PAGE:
War in Ukraine: EU must reposition itself

The fighting directly on the EU's external border, the huge numbers of refugees arriving from Ukraine and the severing of political, economic and travel ties with Russia pose new challenges, but also bring opportunities for Europe, says the press.

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Der Tagesspiegel (DE) /

A way forward for asylum policy

For Der Tagesspiegel the German foreign minister's proposal to airlift refugees arriving at the EU's external borders to other countries in the Union makes good sense:

“Baerbock's proposal could help to bridge old rifts in the long-standing dispute over EU asylum policy. Countries like Spain, Italy and Greece could ease Poland and Hungary's burden in taking in those seeking protection. ... But it should not be forgotten that it is precisely these Mediterranean countries that have been demanding burden-sharing in refugee policy for years. ... If Baerbock's plan is implemented, it would only be fair for Warsaw and Budapest to show their appreciation in the debate on long-term EU asylum policy.”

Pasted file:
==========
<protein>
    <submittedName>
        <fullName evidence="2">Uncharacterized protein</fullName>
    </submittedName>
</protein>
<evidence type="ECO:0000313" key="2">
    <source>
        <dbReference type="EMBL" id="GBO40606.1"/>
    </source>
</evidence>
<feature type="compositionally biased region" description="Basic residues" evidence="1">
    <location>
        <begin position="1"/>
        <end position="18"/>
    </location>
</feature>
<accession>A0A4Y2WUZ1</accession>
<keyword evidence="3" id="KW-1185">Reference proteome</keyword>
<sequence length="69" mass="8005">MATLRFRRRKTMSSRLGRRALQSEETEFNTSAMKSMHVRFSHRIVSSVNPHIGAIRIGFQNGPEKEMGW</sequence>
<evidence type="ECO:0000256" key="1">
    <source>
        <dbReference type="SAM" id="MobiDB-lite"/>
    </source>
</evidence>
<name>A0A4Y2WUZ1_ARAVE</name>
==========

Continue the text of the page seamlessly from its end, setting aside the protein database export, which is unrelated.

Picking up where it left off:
Dienas Bizness (LV) /

Latvia now on the periphery

The hardened fronts have put Latvia firmly on the periphery, business paper Dienas bizness notes:

“After the closure of our borders with Russia and Belarus we can no longer serve as a bridge between East and West. At least for a certain time we will be on the edge of Europe. All the attention is focused on the situation in Ukraine, and it is clear that this will remain so for years. Because after the war, everyone will try to help Ukraine recover from its losses.”

Azonnali (HU) /

Against Putin, but with a heavy heart

Foreign policy expert András Hettyey can understand Hungary's rapprochement with Russia in emotional terms. He writes in Azonnali:

“While [Hungary's government] faces anger and criticism in the West, it receives respect, praise and attention in the East. We shouldn't believe that politicians like to be received with hostility and isolated again and again. ... However, I am not trying to say that Hungarian foreign policy is driven by emotions alone, or that Hungary's decision-makers follow no 'rational' or 'objective' Hungarian interests: Budapest has condemned Russian aggression and voted for a number of sanctions against Russia.”